There’s no going back – a way forward

There’s no going back – a way forward

My colleague Angela Barbash of Revalue wrote a great blog post with some practical resources for those of us who want to use the COVID 19 crisis as an opportunity to move toward a healthier, just, and sustainable economy that creates wealth and prosperity for all.

Here is an excerpt.  For the full post, click here.

As each town and state considers the logistics of reopening, there will be a void in our collective consciousness where once a flawed-yet-understood socioeconomic infrastructure existed, but now there is only a vast, open landscape of opportunity for a newly reconstructed infrastructure that will, hopefully, carry us all into a more equitable future for generations to come.

We need a different way forward, what we might call the Theory of Comparative Resilience. My basic proposition is simple: Those communities that are best able to withstand future crises—whether pandemics, climate disruptions, or financial meltdowns—will be the ones that thrive economically. They will be the best places for investors to park their money. They will attract the best and the brightest people. They will be the places where residents feel secure enough to innovate. As your community begins the long road of rebuilding, here are eight criteria by which you might measure your community’s comparative resilience.

Local Ownership

Local Investment

Economic Diversity

Regeneration

Innovation

Social Equity

Connectivity

Social Performance of Business

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Major Changes to Securities Rules

Major Changes to Securities Rules

For those of us who care about moving investment dollars into the businesses we love, March 4, 2020 was like Christmas, New Year’s Eve, and the Fourth of July all wrapped into one. The Securities and Exchange Commission (SEC) released proposed rule changes that will make raising funds from investors easier for smaller businesses. The new rules aren’t perfect, and there are some things we wish they had included but didn’t, but these changes are really exciting! 

We are currently in a comment period, and we expect the new rules to take effect in the next couple of months. Please let us know if you have any comments you’d like us to add to our comment letter!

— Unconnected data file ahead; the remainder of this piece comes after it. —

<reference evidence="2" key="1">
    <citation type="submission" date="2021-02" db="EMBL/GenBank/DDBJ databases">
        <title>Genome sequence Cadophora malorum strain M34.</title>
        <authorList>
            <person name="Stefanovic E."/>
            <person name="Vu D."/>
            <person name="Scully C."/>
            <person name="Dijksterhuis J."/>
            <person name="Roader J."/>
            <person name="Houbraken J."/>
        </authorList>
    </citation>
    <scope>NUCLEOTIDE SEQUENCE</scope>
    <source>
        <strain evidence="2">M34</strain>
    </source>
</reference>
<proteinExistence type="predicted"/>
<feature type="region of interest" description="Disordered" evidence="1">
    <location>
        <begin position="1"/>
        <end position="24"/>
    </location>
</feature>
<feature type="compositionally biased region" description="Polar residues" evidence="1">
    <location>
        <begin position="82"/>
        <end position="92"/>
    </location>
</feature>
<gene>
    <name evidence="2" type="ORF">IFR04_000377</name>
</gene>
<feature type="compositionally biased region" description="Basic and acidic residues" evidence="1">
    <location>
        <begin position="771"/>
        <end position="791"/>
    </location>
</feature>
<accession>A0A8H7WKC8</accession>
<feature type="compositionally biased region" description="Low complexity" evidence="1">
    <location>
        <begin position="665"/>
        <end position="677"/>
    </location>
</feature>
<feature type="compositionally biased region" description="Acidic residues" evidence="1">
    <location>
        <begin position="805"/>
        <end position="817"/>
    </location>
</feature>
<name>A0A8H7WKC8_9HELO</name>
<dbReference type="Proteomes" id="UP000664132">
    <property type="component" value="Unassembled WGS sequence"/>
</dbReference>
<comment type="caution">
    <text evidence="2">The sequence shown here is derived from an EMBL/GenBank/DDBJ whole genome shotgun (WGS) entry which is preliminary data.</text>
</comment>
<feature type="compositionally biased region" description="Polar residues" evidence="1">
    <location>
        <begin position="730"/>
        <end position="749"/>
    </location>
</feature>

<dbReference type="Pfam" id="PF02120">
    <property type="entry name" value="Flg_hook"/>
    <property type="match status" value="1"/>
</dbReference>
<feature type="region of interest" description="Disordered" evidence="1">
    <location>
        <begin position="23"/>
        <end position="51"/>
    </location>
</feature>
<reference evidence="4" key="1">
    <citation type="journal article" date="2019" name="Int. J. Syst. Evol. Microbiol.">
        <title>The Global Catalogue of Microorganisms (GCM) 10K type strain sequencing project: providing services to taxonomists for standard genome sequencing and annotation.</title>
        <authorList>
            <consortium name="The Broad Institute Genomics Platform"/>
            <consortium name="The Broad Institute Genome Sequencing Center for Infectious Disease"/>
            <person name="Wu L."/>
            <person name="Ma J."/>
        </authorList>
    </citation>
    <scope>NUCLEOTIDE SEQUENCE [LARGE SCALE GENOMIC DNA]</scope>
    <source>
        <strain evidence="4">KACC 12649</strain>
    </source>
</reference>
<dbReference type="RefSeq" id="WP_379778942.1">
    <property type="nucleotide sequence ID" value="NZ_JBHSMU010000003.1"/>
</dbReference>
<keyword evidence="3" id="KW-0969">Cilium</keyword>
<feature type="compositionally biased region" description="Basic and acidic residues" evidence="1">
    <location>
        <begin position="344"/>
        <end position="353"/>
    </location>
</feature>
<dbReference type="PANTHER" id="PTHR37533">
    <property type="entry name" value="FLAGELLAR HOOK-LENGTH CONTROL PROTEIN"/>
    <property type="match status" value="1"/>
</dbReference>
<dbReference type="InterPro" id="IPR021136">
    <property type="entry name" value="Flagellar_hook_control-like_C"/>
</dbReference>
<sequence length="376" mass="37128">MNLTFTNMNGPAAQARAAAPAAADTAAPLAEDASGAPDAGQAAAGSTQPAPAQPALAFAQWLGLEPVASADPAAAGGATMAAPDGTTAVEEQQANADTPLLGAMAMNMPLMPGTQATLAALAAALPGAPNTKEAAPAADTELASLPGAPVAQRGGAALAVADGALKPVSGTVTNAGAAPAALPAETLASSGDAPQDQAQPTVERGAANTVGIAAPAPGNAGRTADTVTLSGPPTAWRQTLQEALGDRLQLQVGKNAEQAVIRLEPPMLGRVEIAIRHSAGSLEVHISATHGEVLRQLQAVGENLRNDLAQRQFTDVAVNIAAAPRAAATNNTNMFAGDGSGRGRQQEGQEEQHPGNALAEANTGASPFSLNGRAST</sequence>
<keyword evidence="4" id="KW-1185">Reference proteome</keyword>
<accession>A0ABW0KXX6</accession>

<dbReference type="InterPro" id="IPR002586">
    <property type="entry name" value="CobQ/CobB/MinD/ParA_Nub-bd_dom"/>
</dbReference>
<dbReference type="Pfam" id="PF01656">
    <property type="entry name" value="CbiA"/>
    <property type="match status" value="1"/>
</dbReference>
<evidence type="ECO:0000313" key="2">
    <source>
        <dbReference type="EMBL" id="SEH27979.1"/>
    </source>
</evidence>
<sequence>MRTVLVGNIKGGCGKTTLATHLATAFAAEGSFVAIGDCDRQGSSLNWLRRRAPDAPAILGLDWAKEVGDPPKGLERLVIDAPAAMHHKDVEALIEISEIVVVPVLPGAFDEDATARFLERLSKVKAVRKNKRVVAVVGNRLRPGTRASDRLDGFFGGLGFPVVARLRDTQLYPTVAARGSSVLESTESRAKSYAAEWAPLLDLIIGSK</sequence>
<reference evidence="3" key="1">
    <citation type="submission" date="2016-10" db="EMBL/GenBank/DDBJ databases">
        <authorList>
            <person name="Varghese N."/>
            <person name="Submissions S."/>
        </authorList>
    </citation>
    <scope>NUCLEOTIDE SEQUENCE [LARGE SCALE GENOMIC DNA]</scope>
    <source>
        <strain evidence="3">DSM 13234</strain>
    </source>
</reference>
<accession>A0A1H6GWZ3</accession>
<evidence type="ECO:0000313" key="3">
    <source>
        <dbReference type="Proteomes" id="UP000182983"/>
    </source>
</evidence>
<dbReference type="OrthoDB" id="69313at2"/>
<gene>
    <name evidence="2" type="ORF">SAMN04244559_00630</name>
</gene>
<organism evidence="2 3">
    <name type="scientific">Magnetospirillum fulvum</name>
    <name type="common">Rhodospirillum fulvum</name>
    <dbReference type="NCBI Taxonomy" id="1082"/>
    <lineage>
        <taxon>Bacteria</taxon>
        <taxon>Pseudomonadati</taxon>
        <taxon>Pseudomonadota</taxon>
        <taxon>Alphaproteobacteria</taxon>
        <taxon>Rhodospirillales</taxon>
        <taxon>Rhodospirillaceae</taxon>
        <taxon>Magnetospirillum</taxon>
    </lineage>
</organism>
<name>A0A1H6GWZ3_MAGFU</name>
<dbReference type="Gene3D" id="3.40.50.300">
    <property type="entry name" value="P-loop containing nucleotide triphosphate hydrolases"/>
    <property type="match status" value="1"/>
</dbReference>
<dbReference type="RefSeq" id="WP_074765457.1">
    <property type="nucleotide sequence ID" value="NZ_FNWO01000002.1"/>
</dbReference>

Here is a summary of the most exciting changes. But first, a big caveat: these rules do not preempt state law. So, for example, even though the new federal rule may allow you to publicly announce that you’re raising money at a pitch event, the law of the state you’re in very well may not.

Integration of Securities Offerings

Under current rules, if you switch from one type of offering to another (e.g. from a private offering that includes unaccredited investors to a publicly advertised offering under Rule 506(c)), you generally have to let six months pass between the end of the first offering and the beginning of the second. Under the new rules, the maximum amount of time you would have to wait between two offerings is 30 days. Unfortunately, state level integration rules could still prevent this.

Speaking at Pitch Events

We have often told our clients that if they speak at a pitch event, they cannot mention they are raising money without violating the rules against public solicitation of an investment offering. The new rules state that if you speak at certain types of events and publicly say that you are raising money, this will not be considered a public solicitation. The event has to be sponsored by a college, university, or other institution of higher education; a local government; a nonprofit organization; or an angel investor group, incubator, or accelerator. The sponsor would not be permitted to charge a fee to attendees of the event, other than reasonable administrative fees.

Testing the Waters

Under the current rules, you cannot offer an investment opportunity unless you have determined what compliance strategy you plan to use and, in many cases, complete compliance filings. The new rules propose to permit the solicitation of interest in an investment opportunity before having to incur the expense and effort associated with securities compliance. This is especially exciting if you are planning to raise under Regulation Crowdfunding because you will now be able to talk about a potential Reg CF offering without first having to complete all of the compliance requirements. And Reg CF preempts state requirements so you will be able to do this country-wide.

Offering and Investment Limits

The proposed rules increase the limit of how much you can raise under Rule 504 from $5 million to $10 million. This exemption allows you to include both accredited and unaccredited investors. The proposed rules also increase the amount you can raise under Reg CF from $1.07 million to $5 million, increase the cap on what each investor can invest, as well as remove caps altogether for accredited investors.

Crowdfunding Vehicles

The rules allow the creation of a special type of entity called a Crowdfunding Vehicle. The purpose of this entity is to hold equity investments that are then invested in the company that is raising money under Reg CF.  This means that all of the equity investors in a Reg CF raise can be combined into a single entity. There are significant limitations on the nature and scope of the crowdfunding vehicle’s permitted activities under the proposed rule.

Regulation Crowdfunding Eligible Securities

The rules propose to prohibit the offering of SAFEs (Simple Agreements for Future Equity) under Reg CF.

Stay tuned for updates on the final rules!

2019 Social Venture Circle Conference Highlights

2019 Social Venture Circle Conference Highlights

I have been attending Social Venture Circle (fka Social Venture Network) conferences for about 10 years, and they never disappoint. These conferences attract business and finance leaders of all ages to discuss how business and investing can transform our world and hasten the arrival of the “next economy”—one that provides health, happiness, and sustainable prosperity for all.